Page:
The input file must exist, must be readable, and must use the same
           format as produced by --export-marks.

           Any commits that have already been marked will not be exported
           again. If the backend uses a similar --import-marks file, this
           allows for incremental bidirectional exporting of the repository by
           keeping the marks the same across runs.

           Some old repositories have tags without a tagger. The fast-import
           protocol was pretty strict about that, and did not allow that. So
           fake a tagger to be able to fast-import the output.

           Start the stream with a feature done stanza, and terminate it with
           a done command.

           Skip output of blob objects and instead refer to blobs via their
           original SHA-1 hash. This is useful when rewriting the directory
           structure or history of a repository without touching the contents
           of individual files. Note that the resulting stream can only be
           used by a repository which already contains the necessary objects.

           This option will cause fast-export to issue a "deleteall" directive
           for each commit followed by a full list of all files in the commit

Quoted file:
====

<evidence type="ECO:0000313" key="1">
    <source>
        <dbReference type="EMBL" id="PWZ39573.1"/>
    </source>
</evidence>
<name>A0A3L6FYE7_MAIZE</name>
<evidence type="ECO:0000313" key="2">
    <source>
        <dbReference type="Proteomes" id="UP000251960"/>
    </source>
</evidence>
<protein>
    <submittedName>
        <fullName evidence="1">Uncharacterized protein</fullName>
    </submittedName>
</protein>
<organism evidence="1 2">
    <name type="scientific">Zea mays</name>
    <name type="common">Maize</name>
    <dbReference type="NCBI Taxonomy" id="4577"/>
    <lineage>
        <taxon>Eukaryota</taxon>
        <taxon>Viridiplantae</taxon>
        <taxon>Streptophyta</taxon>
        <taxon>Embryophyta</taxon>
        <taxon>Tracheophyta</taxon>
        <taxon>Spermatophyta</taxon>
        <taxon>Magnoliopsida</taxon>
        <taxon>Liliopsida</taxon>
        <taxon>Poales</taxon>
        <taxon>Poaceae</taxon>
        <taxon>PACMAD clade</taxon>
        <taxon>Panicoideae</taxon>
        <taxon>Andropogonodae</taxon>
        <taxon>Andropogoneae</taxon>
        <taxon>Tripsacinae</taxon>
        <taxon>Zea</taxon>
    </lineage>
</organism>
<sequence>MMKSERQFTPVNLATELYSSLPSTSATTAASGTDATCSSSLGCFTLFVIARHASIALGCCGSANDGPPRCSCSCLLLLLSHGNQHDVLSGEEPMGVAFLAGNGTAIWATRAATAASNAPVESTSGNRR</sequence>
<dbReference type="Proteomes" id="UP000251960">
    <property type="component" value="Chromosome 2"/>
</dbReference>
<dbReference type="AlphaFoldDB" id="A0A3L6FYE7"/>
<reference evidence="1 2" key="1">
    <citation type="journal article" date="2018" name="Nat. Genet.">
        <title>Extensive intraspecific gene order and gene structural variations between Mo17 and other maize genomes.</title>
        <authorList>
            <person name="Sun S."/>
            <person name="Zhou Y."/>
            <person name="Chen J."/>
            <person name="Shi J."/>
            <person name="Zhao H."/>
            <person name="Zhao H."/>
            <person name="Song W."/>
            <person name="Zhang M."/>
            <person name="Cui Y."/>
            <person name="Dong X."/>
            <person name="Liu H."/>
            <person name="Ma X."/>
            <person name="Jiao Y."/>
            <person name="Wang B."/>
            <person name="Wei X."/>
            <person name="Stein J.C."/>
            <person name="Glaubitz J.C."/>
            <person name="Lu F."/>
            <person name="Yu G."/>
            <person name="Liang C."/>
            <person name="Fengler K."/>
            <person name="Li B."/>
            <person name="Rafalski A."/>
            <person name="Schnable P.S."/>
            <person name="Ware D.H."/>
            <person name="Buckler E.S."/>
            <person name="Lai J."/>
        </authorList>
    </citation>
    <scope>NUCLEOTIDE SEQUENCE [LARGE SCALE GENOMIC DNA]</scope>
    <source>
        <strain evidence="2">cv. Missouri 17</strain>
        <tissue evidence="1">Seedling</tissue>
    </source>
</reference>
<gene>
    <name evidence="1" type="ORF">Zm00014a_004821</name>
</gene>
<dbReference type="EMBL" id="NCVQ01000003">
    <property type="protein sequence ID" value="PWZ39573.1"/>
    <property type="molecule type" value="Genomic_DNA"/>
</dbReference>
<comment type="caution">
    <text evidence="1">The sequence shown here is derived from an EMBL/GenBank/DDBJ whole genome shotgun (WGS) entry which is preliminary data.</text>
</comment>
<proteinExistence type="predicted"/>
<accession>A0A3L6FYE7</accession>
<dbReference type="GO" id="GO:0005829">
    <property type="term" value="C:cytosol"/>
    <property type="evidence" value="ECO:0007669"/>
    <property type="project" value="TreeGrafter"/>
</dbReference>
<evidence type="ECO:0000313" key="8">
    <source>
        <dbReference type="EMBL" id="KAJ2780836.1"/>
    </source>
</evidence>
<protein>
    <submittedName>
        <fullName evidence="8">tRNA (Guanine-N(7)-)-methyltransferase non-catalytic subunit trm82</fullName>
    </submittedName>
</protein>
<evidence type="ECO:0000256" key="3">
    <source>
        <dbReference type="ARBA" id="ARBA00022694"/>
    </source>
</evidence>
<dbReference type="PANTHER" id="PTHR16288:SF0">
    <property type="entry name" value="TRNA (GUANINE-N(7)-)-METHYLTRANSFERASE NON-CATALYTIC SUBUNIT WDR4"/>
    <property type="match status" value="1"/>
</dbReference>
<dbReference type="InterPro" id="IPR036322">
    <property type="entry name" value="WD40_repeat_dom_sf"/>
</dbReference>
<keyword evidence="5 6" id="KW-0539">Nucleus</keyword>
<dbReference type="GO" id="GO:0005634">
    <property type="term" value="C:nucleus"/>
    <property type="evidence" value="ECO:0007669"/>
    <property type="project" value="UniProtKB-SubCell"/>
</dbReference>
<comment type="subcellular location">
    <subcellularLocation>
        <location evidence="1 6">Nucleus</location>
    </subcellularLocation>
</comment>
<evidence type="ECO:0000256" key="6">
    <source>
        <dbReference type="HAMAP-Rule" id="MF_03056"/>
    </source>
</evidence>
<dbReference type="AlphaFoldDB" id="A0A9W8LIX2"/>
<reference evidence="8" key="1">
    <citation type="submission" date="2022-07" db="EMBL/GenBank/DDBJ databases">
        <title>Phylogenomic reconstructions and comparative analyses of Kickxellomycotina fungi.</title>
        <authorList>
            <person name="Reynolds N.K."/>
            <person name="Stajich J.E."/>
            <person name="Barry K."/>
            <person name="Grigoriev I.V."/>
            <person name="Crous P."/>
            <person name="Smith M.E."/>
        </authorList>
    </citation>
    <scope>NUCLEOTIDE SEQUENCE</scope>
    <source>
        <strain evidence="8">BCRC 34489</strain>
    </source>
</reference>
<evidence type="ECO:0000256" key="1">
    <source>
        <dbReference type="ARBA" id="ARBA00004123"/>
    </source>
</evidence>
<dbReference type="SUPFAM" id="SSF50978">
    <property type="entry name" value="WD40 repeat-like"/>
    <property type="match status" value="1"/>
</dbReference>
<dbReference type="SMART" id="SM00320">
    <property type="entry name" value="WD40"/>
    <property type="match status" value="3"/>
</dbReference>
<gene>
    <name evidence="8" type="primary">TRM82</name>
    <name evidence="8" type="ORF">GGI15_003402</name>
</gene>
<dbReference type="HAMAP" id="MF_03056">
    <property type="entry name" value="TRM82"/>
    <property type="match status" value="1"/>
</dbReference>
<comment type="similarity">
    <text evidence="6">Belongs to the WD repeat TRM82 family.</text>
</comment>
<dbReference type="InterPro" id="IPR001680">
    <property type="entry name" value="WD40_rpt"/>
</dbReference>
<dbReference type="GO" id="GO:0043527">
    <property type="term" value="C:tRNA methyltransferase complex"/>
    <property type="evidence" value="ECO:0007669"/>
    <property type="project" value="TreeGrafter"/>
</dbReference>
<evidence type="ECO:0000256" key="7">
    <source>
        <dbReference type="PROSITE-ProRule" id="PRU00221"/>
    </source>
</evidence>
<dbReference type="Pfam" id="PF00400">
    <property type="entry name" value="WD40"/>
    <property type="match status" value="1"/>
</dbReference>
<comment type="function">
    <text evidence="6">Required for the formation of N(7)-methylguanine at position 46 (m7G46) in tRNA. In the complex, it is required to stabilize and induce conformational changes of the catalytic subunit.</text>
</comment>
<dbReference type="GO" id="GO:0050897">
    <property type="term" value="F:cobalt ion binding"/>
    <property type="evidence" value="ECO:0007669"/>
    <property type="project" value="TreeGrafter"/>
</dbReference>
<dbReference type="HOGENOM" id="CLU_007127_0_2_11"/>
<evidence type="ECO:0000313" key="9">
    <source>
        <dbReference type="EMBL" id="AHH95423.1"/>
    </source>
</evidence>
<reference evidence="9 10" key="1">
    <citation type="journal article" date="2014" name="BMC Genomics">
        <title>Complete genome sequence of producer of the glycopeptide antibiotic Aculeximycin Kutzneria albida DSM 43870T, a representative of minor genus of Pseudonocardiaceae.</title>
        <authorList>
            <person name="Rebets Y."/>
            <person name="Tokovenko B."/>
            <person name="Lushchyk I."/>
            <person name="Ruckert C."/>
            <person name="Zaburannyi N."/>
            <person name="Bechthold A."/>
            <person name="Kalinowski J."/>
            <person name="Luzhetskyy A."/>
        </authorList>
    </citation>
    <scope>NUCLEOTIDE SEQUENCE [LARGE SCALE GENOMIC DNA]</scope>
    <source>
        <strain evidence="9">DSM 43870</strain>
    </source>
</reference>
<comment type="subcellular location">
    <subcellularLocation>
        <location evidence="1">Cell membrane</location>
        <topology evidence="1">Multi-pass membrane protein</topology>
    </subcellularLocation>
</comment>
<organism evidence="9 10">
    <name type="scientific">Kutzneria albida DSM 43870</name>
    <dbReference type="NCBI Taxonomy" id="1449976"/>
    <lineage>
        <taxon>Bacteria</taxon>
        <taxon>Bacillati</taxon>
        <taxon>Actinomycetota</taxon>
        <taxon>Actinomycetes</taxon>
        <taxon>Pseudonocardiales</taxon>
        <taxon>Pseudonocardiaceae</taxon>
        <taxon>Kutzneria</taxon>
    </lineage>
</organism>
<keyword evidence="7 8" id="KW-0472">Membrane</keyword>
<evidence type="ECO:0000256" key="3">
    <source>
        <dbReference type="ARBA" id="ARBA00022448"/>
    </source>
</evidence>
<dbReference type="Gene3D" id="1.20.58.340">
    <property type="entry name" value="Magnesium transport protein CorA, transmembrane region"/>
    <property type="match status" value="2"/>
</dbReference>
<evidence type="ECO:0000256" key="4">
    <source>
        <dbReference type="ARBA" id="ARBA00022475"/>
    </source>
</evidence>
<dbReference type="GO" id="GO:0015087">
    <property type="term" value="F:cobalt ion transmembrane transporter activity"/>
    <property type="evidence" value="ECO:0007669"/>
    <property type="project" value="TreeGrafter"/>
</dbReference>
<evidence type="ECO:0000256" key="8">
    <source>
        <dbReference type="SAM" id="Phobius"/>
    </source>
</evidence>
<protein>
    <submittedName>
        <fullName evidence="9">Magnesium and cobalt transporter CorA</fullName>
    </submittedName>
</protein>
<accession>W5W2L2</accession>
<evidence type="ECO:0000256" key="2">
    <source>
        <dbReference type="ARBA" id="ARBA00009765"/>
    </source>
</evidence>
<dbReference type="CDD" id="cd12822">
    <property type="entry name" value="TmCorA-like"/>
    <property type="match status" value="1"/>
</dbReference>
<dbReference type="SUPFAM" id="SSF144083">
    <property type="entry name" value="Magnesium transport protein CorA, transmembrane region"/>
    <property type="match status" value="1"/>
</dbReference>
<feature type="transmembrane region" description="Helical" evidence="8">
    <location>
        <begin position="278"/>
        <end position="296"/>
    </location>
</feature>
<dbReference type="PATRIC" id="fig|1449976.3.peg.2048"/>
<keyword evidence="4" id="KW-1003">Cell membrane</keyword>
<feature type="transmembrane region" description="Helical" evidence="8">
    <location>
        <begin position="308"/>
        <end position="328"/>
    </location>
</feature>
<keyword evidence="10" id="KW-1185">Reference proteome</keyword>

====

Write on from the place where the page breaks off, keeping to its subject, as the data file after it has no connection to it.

(as opposed to just listing the files which are different from the
           commit's first parent).

           Anonymize the contents of the repository while still retaining the
           shape of the history and stored tree. See the section on
           ANONYMIZING below.

           Apply the specified refspec to each ref exported. Multiple of them
           can be specified.

           A list of arguments, acceptable to git rev-parse and git rev-list,
           that specifies the specific objects and references to export. For
           example, master~10..master causes the current master reference to
           be exported along with all objects added since its 10th ancestor


           $ git fast-export --all | (cd /empty/repository && git fast-import)

       This will export the whole repository and import it into the existing
       empty repository. Except for reencoding commits that are not in UTF-8,
       it would be a one-to-one mirror.

           $ git fast-export master~5..master |
                   sed "s|refs/heads/master|refs/heads/other|" |
                   git fast-import

       This makes a new branch called other from master~5..master (i.e. if
       master has linear history, it will take the last 5 commits).

       Note that this assumes that none of the blobs and commit messages
       referenced by that revision range contains the string


       If the --anonymize option is given, git will attempt to remove all